6. Roll: Place a sheet of seaweed, shiny side down on a rolling mat. Evenly spread rice onto the seaweed, leaving a slight gap at the top. Place the fillings in the middle of the rice covered seaweed sheet, then use the mat to tightly roll the rice and seaweed over the fillings. Repeat as needed.
  7. Slice: Slice the kimbap into 1/4 inch slices and arrange onto a plate.
  8. Enjoy: Dig in and enjoy the fruits of your labor!

Kimbap ingredients

For this kimbap we’re going to go with a classic mix of pickled daikon, carrot, spinach, and beef.

  • rice – short grain rice is what you need because it’s soft and slightly sticky.
  • seaweed – large sheets of roasted seaweed, just like the kind used for sushi.
  • danmuji – danmuji is bright yellow pickled daikon. They sell it at Korean grocery stores whole and you can cut it yourself OR you can make it at home with fresh daikon. If
  • you’re making danmuji at home, make sure you do it the day before because it needs to pickle for 24 hours.
  • carrot – matchstick carrots are a massaged with salt then gently cooked so they add a bright orange punch and crunchy texture.
  • spinach – blanched spinach seasoned with toasted sesame oil adds a hint of softness and color.
  • beef – thinly slice steak marinated with soy and a bit of sugar hints at a quick take on bulgogi.
  • toasted sesame oil – toasted sesame oil is key! It adds so much flavor to kimbap.

Have you tried the Trader Joe’s rolls? Will you be making your own (recipe coming soon!) or are you going to make your way to a Korean grocery store to grab some freshly made rolls? Either way, happy kimbap-ing!

xoxo steph


How to make the best kimbap

Serves 4

Prep Time 1 hour

Cook Time 0 minutes

Total Time 1 hour

  • 4 cups cooked rice short grain preferred
  • 1/2 tsp kosher salt or to taste
  • 4 tsp toasted sesame oil
  • 1/2 lb steak of choice thinly sliced
  • 2 tsp soy sauce
  • 2 tsp sugar
  • 8 oz spinach baby spinach preferred
  • 1 large carrot cut into small matchsticks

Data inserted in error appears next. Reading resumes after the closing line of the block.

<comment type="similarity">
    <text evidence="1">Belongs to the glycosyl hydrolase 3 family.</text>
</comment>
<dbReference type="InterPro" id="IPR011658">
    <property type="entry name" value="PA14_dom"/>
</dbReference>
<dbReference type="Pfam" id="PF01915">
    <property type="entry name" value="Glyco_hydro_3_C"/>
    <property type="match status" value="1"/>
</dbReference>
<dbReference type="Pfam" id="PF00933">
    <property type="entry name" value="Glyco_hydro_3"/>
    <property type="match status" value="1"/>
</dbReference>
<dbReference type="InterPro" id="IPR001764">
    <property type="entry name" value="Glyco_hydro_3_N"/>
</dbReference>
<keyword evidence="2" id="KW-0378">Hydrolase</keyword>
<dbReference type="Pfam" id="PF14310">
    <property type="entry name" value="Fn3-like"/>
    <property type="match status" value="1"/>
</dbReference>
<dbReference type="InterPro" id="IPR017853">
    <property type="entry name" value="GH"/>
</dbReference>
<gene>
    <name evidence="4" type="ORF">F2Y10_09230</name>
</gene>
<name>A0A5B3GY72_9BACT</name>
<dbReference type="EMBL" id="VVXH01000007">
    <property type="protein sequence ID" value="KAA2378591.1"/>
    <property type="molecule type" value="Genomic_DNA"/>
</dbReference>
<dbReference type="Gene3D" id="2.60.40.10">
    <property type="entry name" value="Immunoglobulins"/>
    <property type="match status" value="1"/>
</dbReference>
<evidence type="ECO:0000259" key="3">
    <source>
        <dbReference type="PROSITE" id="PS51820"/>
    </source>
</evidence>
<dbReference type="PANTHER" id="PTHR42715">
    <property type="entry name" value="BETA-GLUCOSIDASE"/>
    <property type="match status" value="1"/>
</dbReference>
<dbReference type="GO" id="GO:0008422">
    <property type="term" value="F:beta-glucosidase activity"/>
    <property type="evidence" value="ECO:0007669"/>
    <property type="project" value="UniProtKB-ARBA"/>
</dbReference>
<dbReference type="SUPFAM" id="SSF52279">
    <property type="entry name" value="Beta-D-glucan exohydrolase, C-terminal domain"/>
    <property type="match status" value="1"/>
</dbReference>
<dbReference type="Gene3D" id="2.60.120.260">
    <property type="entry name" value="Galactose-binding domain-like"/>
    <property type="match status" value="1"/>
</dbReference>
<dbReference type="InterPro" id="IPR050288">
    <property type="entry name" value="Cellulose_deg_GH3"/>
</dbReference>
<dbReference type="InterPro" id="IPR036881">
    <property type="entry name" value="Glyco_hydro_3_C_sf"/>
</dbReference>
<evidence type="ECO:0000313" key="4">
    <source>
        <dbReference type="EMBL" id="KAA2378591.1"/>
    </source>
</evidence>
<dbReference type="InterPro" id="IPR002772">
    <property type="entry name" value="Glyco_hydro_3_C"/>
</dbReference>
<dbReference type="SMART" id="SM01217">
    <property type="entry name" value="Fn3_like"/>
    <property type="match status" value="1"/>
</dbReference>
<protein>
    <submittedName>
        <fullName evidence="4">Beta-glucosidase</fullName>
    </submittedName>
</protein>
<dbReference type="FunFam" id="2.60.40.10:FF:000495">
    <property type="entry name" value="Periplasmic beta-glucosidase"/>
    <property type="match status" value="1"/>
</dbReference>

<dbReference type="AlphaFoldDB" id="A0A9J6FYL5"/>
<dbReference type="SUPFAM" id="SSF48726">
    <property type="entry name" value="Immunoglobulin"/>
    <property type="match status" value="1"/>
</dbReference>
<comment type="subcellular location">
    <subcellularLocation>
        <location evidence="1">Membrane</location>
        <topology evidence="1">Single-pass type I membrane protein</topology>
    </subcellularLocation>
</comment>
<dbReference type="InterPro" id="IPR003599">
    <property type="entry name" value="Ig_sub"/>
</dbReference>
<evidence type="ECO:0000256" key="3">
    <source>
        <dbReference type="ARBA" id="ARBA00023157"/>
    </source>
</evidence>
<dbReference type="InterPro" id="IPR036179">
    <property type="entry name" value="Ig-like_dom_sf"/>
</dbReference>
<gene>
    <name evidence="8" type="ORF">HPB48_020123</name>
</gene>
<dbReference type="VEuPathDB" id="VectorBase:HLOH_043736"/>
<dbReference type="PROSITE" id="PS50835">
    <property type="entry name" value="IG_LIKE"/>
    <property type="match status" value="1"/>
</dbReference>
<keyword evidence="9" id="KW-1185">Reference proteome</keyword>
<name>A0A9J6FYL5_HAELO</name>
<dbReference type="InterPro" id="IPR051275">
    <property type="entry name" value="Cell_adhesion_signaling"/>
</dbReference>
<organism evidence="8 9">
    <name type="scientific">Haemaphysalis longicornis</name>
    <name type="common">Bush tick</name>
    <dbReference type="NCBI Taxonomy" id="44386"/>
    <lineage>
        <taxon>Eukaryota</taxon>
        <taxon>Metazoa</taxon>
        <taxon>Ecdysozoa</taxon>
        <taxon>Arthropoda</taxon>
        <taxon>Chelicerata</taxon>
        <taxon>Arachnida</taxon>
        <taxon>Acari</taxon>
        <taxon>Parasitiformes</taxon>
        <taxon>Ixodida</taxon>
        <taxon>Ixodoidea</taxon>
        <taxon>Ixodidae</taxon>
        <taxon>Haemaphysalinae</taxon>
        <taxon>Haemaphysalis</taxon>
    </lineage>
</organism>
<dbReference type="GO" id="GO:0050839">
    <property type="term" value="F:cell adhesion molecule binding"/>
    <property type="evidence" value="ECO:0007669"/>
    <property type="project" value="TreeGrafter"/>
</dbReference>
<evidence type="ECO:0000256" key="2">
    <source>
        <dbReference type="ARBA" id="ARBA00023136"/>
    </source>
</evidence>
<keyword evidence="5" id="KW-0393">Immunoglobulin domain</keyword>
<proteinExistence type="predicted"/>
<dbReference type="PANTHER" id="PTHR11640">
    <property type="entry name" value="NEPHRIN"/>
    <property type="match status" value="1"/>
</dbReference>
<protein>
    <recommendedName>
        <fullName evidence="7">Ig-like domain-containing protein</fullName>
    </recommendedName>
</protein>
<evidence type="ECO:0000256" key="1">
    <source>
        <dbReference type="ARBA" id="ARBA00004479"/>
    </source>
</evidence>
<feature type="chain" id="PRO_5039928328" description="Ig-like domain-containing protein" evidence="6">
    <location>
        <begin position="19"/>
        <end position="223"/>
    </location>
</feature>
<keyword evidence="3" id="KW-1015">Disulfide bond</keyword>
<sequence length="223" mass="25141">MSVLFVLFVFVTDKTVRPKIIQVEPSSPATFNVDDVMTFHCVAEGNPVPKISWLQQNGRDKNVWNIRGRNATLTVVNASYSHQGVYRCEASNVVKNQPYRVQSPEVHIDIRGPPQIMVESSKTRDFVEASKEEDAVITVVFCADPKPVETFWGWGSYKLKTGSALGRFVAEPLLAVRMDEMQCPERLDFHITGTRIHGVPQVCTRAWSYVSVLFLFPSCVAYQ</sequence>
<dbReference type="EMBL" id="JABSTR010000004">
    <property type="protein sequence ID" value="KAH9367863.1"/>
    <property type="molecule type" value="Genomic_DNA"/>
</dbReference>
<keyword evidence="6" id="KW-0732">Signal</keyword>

• 4-8 strips danmuji see notes
  • 4 sheets seaweed
  • Place warm rice in a large bowl and sprinkle with 1/2 tsp kosher salt and 1 tsp toasted sesame oil. Fluff the rice, mixing the salt and and oil into the rice evenly. Let cool while you prep the other ingredients.

  • Marinate the thin slices of steak with 2 tsp soy sauce, 2 tsp sugar, and 2 tsp toasted sesame oil. Set aside.

  • Quickly blanch the spinach in boiling hot water and cool immediately in ice water. Squeeze the water out of the spinach and mix with a sprinkle of salt and a 1/4 tsp toasted sesame oil. Set aside.

  • Massage the carrots with a sprinkle of salt and let soften for 2-3 minutes then squeeze any excess water out of the carrots. Sauté the carrots in a non-stick frying pan over medium low heat with a 1/4 tsp toasted sesame oil until slightly soft, 1-2 minutes. Remove from the pan and let cool.

  • If needed, prep the danmuji by making sure it’s trimmed to fit the length of the seaweed sheets.

  • Fry the beef in a nonstick frying pan over medium-high heat stirring as needed until cooked through. Remove from the pan and let cool.

  • Place a sheet of seaweed, shiny side down, on a rolling mat. Evenly spread 1 cup of the prepared rice onto the seaweed, leaving 2 inches uncovered on the top portion of the seaweed. Place 1/4 of the beef, carrots, daikon, and spinach evenly in a neat row in the middle of the rice.

  • Use both hands and the mat to roll up the rice and seaweed tightly over the fillings until you reach the top of the seaweed where there is no rice. Let the kimbap sit, seam side down, while you repeat with the remaining ingredients.

  • Lightly brush the rolls with toasted sesame oil then slice into 1/2 inch bite size pieces and enjoy!

Quick pickled danmuji
makes 1 lb picked daikon
prep 10 minutes
pickle 24 hours

8 inch length daikon
1 cup water
1 cup rice vinegar
1/4 cup sugar
2 tsp kosher salt
1/4 tsp ground turmeric

Peel and cut the daikon into 4 inch long strips that are about 1/4 inch thick.
Combine the water, rice vinegar, sugar, salt, and turmeric in a small pot and bring to a simmer of medium heat, stirring, until the sugar and salt dissolves. Remove from the heat.
Place the daikon strips into an airtight container and carefully pour the pickling water over the daikon. Let cool, then cover, submerging the daikon in the pickling juice. Pickle for 24 hours minimum before enjoying!

Nutrition Facts


Amount Per Serving

Calories 401
Calories from Fat 65

% Daily Value*

Fat 7.2g11%

Saturated Fat 1.8g11%

Cholesterol 31mg10%

Sodium 269mg12%

Potassium 669mg19%

Carbohydrates 57.7g19%

Fiber 2.3g10%

Sugar 2.3g3%

Protein 23.4g47%

* Percent Daily Values are based on a 2000 calorie diet.